Beware The Profit Makers – Cash is King!

Johnny HopkinsResearchLeave a Comment

If there’s one thing I’ve learnt about analyzing financial statements over the years, it’s that you must analyse all three financial statements, Balance Sheet, Income Statement and Statement of Cashflows before you consider making an investment.

Here’s a real-life example to show you what I mean.

In 2015 AT&T Inc. (NYSE:T) reported a Net Profit of $13.34 Billion. That’s the good news, but let’s take a look at the company’s Statement of Cashflows.

Here’s the company’s Statement of Cashflows taken directly from the 2015 10K. I’ve changed the format so it’s a little easier to understand:

(All amounts in millions)
Net Income 13,345
Operating Cashflow 35,880
Investing Cashflow -49,144
CF After Investing -13,264
Dividends -10,200
Other Financing -3,818
Total Other -3,818
Debt Capital In/Out
Repayment of long-term debt -10,042
Issuance of long-term debt 33,969
Net change in short-term debt -1
Net Debt 23,926
Equity Capital In/Out
Purchase of Treasury Stock -269
Issuance of Treasury Stock 143
Net Equity Capital -126
Cash Movement -3,482
Bank Account Open 8,603
Back Account Close 5,121

The statement of cashflows shows that operating cashflow minus investing cashflow leaves negative ($13.26 Billion) of cashflow after investing.

With that in mind, the statement then shows that the company paid dividends totaling ($10.2 Billion) and has other financing activities of ($3.8 Billion).

To recap, that means the company had negative cashflow after investing of ($13.26 Billion) plus the dividend payment ($10.2 Billion) plus other financing activities of ($3.8 Billion), that adds up to a total of negative ($27.28 Billion).

What does the company’s statement of cashflows show next?

The statement of cashflows shows purchases and issues of treasury stock for a total of negative ($126 Million).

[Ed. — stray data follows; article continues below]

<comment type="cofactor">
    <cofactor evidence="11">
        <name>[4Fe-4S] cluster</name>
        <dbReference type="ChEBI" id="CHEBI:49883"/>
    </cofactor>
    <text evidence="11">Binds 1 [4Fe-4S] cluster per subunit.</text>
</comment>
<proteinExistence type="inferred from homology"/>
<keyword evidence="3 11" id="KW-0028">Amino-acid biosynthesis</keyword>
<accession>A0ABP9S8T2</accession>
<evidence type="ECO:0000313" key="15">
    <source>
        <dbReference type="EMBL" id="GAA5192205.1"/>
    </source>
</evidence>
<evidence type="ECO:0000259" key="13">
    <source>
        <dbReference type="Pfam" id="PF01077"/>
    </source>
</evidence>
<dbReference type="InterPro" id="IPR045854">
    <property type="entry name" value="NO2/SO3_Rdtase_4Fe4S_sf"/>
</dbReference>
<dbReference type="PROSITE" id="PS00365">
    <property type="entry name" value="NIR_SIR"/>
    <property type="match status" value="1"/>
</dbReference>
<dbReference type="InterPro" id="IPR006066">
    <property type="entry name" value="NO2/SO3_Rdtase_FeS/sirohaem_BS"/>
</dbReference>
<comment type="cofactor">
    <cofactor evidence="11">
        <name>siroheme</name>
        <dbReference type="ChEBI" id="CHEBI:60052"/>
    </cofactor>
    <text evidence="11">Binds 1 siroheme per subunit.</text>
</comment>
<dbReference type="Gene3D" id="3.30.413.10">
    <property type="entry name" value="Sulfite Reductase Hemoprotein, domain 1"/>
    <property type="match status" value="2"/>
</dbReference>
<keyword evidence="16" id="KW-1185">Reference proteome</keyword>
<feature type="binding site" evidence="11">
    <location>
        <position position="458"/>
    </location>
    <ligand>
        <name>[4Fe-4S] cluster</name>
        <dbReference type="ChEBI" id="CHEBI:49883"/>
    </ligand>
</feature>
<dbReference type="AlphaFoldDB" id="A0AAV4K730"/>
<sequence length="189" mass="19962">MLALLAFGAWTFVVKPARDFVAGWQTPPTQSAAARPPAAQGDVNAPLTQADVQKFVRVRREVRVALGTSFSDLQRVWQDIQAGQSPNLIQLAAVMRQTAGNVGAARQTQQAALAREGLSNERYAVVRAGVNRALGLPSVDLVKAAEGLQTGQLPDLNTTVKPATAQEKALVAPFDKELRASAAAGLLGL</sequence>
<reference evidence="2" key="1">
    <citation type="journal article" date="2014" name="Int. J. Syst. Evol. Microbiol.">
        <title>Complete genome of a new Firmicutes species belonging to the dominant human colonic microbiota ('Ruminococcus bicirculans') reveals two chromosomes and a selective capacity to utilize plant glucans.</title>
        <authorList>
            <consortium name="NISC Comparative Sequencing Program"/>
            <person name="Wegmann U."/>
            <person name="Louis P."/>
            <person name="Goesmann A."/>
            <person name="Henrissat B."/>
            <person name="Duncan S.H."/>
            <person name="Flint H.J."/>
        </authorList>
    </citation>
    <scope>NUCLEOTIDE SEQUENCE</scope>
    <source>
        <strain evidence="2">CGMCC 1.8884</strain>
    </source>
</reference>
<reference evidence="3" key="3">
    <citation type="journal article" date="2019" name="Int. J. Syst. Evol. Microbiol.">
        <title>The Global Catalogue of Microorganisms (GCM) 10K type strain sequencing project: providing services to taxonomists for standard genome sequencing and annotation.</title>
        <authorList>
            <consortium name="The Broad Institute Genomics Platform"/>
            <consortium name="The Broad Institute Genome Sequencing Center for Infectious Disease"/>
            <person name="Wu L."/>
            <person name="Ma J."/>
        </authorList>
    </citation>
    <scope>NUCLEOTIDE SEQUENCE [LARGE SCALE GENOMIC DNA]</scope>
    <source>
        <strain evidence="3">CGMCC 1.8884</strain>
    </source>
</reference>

More importantly, the statement also shows issuance of new debt totaling $23.93 Billion, all of which leaves the company with a negative ($3.48 Billion) in cash movement for the year.

Now consider this. Without taking on the new debt of ($23.93 Billion) the cash movement figure at the end of the year would have been negative ($27.41 Billion).

Compare that number to the company’s reported net profit of positive $13.34 Billion and you’ll see a significant difference.

The point here is that while both the income statement and the statement of cashflows are correct, it would be remiss of you not to check all three statements in your analysis.

Personally, I always start with the statement of cashflows to see whether the company has sufficient operating cashflow to cover all of its investment activities and dividend payments, or whether the company had to source funding externally through the issuance of new shares or additional debt.

In this example above AT&T had insufficient operating cashflow to cover its entire investing activities, moreover the company still paid dividends of $10 Billion and simply took on additional debt of almost $24 Billion to cover the shortfall.

Never forget the old saying, Cash is King!

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